United States v. Betts, Case No. 20-20047

Decision Date28 December 2020
Docket NumberCase No. 20-20047
Citation509 F.Supp.3d 1053
Parties UNITED STATES of America, Plaintiff, v. Shamar BETTS, Defendant.
CourtU.S. District Court — Central District of Illinois

Eugene L. Miller, U.S. Atty, Urbana, IL, for Plaintiff.

Elisabeth R. Pollock, Federal Public Defender, Urbana, IL, Karl W. Bryning, Federal Public Defender, Peoria, IL, for Defendant.


Michael M. Mihm, United States District Court Judge

Now before the Court is Defendant's Motion to Dismiss Indictment. (ECF No. 39). For the reasons stated below, the Motion is DENIED.


On July 7, 2020, a one-count indictment was filed charging Defendant Shamar Betts with inciting a riot in violation of 18 U.S.C. § 2102. (ECF No. 15). The indictment alleges that on or about May 30 and 31, 2020, Defendant posted a flyer on Facebook to incite, promote, and encourage a riot at Market Place Mall and businesses in Champaign, Illinois. Id. at 1. The flyer stated, "RIOT @MarketPlace Mall" and "[a]fter the mall we hitting the whole PROSPECT and NEIL." (ECF No. 1 at 9). The flyer featured an image of a burning vehicle and asked people to "[b]ring friends& family, posters, bricks, bookbags etc." Id. at 9-10. The time of the riot was listed simply as "3." Id. at 9. Defendant also posted the following message to his Facebook account:

I'm just the messenger We're literally sitting on our ass watching the whole country and even others fight for our black rights Y'all think we don't suffer through inequality here EVERYDAY We gotta put Champaign/Urbana on the map mfs gone hear and fear us too. SLIDE let's get busy Justice for George FUCK12.

Id. at 5, 9.

At approximately 2:36 p.m. on June 1, 2020, a group of about fifty to seventy-five people gathered at the Market Place Mall, and at approximately 3:12 p.m., the group began damaging property and looting stores at the mall. Id. at 5. The indictment alleges that as the riot began, Defendant further incited, promoted, and encouraged the riot by posting a video on Facebook Live stating, "[l]ook what a n[***]a just started ... look what a n[***]a just started. We out here ... we out here ... we out here ... we out here. All ya'll talking that s[**]t under my post ... we out here. F[**]k that I needs that ... we out here." (ECF No. 15 at 2). Defendant allegedly participated in the rioting and looting by taking clothing from the vandalized businesses at the mall. Id. As he walked from the direction of the mall carrying clothing he had looted, Defendant approached an individual who was recording the event on a telephone and stated: "I started this s[**]t." Id.

Law enforcement were deployed to the Market Place Mall in response to the riot and attempted to control the group, which also vandalized and looted other businesses in the area, including Gordman's, Kohls, and TJ Maxx. (ECF No. 1 at 6). The group then continued to businesses on North Prospect Avenue in Champaign and vandalized and/or looted numerous stores in that area, including Meijer, Best Buy, Shoe Carnival, and Walmart. Id. By the end of the night, approximately fifty businesses were vandalized, looted, or both throughout May 31, 2020, and into the early morning hours of June 1, 2020. (ECF No. 15 at 2).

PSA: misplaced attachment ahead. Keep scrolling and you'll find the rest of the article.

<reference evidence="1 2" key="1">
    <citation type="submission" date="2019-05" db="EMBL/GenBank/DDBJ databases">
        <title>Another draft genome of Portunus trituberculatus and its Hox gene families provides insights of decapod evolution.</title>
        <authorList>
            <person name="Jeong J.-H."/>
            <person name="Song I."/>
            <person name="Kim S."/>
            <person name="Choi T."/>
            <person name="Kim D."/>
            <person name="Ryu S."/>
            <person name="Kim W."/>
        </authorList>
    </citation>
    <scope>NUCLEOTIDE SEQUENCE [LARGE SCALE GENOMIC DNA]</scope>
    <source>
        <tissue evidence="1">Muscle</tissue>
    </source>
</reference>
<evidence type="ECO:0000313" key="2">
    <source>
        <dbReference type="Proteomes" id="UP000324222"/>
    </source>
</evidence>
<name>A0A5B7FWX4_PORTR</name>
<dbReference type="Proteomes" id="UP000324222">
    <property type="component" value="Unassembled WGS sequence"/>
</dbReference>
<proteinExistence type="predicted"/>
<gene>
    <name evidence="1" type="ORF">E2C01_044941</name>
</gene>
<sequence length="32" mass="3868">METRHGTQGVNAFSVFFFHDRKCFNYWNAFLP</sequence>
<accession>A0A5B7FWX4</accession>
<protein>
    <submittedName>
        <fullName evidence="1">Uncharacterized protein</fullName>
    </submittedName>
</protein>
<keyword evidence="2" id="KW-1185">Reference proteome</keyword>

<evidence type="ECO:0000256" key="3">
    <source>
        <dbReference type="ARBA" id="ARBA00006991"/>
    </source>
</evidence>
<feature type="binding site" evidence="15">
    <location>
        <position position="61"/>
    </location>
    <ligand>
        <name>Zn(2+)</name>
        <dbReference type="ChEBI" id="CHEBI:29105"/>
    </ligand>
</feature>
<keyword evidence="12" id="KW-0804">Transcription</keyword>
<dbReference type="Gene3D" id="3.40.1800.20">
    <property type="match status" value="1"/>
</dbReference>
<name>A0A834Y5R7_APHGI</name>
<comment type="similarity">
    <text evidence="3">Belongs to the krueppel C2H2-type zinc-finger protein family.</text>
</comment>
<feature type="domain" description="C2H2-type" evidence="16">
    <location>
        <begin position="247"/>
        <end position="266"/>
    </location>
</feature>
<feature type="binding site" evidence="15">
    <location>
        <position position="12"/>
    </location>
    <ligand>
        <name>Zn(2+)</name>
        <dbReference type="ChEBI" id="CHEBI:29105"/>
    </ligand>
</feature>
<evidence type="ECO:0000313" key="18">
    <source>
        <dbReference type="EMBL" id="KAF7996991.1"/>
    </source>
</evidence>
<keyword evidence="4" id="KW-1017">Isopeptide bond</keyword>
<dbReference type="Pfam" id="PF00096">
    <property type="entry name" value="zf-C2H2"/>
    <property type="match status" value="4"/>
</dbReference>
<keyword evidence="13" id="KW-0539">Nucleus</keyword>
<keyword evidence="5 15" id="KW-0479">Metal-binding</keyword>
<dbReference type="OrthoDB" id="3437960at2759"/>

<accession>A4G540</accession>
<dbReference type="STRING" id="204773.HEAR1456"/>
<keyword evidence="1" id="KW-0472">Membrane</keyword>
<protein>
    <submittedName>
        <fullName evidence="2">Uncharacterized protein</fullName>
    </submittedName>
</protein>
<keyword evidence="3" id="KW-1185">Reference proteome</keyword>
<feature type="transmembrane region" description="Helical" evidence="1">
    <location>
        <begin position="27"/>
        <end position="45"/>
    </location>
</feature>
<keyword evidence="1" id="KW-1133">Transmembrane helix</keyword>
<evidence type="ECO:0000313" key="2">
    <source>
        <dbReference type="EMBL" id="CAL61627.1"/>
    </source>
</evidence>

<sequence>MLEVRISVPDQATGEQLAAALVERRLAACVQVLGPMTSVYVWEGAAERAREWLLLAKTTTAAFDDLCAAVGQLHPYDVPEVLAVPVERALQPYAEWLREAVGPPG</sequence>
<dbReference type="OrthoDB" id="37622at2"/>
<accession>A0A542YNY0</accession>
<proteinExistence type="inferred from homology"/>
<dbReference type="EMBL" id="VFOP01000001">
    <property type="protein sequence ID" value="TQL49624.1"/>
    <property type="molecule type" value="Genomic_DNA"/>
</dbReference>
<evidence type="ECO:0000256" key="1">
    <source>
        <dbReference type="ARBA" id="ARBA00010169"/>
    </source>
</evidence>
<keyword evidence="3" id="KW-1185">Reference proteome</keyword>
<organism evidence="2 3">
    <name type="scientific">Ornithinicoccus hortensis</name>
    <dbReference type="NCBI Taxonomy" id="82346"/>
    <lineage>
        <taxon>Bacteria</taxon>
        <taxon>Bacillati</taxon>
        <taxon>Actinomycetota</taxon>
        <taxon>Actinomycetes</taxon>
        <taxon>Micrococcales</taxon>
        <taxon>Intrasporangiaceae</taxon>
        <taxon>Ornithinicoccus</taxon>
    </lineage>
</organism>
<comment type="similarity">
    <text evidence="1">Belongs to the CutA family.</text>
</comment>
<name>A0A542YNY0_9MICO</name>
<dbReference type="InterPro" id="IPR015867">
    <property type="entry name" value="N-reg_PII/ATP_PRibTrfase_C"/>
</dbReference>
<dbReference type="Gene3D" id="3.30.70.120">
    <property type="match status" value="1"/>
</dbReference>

After the riot, Defendant fled to Mississippi. (ECF No. 1 at 8). On June 5, 2020, the United States Marshals Service arrested him on a state warrant for burglary and a federal warrant for inciting a riot. Id. by On October 1, 2020, Defendant filed a Motion to Dismiss Indictment under Federal Rule of Criminal Procedure 12(b)(3), arguing that the Federal Anti-Riot Act, 18 U.S.C. § 2101, is (1) unconstitutional on its face because it criminalizes protected speech under the First Amendment; (2) unconstitutionally void-for-vagueness; and (3) unconstitutional as applied to Defendant under the Commerce Clause. (ECF No. 39 at 3). On October 23, 2020, the Government filed a Response. (ECF No. 42). On December 18, 2020, defense counsel filed a Position Statement Regarding Oral Argument on Pending Motion to Dismiss, stating that after consultation with Defendant, he agreed to waive oral argument on the Motion and proceed with the Court ruling on the pleadings. (ECF No. 49). This Order follows.

Legal Standard

Federal Rule of Criminal Procedure 12(b)(3)(B) permits a party to make a pretrial motion that challenges the sufficiency of an indictment or information. An indictment must include all essential elements of the crimes alleged, and each basis for conviction must be clearly set out in the indictment. United States v. Palumbo Bros. , 145 F.3d 850, 860 (7th Cir. 1998). Generally, an indictment that uses the words of the statute to set forth the elements of the charged crime is sufficient. United States v. Smith , 230 F.3d 300, 305 (7th Cir. 2000) ; United States v. Agostino , 132 F.3d 1183, 1189 (7th Cir. 1997). The indictment must also contain sufficient factual particulars to "sufficiently apprise the defendant of what he must be prepared to meet." Russell v. United States , 369 U.S. 749, 763, 82 S.Ct. 1038, 8 L.Ed.2d 240 (1962). This includes providing enough detail that the defendant can plead the resulting judgment as a bar to any future prosecutions for the same offense. Id. at 763-64, 82 S.Ct. 1038. A motion to dismiss an indictment does not challenge the strength of the government's case or the sufficiency of the evidence. United States v. Moore , 563 F.3d 583, 586 (7th Cir. 2009). Rather, when ruling on a motion to dismiss, the Court must determine "whether it's possible to view the conduct alleged" as constituting the crime charged. Id.